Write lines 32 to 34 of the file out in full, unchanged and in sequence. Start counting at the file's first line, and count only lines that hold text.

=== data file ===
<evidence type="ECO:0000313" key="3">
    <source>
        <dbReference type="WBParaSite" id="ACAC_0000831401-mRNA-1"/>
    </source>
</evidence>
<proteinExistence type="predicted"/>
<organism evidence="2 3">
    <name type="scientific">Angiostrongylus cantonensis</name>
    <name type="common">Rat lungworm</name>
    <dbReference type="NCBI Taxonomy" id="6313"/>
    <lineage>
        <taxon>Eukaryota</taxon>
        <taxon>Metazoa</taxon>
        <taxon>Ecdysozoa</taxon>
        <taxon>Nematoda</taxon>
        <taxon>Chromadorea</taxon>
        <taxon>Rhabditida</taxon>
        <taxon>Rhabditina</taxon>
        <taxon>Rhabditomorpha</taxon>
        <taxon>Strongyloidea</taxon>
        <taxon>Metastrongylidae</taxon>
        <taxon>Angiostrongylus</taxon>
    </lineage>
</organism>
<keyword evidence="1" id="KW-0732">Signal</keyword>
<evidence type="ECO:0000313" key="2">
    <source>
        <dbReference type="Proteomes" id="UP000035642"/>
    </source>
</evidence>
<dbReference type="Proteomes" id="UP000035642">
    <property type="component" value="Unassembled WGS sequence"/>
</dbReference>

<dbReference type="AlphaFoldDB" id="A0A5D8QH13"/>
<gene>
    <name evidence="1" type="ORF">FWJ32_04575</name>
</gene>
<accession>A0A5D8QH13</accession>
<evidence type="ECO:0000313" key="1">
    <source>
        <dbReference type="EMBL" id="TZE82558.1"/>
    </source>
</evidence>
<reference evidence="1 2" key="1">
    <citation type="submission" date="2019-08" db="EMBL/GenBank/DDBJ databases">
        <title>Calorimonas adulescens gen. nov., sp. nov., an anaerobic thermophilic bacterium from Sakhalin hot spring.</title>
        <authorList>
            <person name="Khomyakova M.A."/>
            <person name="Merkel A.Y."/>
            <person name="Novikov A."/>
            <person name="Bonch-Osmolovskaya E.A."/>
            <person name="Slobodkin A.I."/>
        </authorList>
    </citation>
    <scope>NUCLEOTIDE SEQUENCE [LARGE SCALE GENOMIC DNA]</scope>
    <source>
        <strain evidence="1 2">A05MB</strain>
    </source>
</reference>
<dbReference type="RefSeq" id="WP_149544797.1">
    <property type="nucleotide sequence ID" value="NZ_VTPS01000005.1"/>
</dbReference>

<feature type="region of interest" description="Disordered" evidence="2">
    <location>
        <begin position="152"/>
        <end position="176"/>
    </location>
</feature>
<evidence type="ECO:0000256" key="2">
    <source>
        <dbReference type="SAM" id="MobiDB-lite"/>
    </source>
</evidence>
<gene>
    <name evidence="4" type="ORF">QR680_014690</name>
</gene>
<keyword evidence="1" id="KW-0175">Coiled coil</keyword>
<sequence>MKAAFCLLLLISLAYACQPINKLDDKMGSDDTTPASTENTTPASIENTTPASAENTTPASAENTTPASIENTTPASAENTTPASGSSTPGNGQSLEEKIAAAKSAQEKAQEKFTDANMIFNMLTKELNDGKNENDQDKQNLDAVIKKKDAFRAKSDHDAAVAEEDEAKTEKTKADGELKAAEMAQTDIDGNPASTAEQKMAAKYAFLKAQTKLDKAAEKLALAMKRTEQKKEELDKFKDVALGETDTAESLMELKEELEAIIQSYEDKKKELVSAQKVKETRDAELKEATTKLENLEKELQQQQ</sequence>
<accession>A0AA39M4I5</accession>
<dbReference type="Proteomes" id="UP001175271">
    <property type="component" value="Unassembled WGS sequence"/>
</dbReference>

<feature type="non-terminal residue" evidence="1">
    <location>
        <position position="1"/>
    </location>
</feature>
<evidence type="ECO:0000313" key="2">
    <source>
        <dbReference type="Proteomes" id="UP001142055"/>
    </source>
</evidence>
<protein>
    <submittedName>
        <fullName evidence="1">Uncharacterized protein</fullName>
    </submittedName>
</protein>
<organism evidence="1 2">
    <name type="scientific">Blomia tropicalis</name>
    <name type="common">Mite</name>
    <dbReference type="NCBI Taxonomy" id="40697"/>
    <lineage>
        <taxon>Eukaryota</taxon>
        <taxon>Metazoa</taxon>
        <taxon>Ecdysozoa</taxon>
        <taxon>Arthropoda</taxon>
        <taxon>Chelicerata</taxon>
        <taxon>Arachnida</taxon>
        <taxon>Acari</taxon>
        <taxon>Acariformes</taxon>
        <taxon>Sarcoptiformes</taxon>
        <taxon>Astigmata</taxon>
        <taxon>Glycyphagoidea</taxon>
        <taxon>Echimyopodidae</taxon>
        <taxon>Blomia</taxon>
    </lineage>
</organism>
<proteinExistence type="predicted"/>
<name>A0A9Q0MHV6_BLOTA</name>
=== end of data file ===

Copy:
    <property type="component" value="Unassembled WGS sequence"/>
</dbReference>

<dbReference type="AlphaFoldDB" id="A0A5D8QH13"/>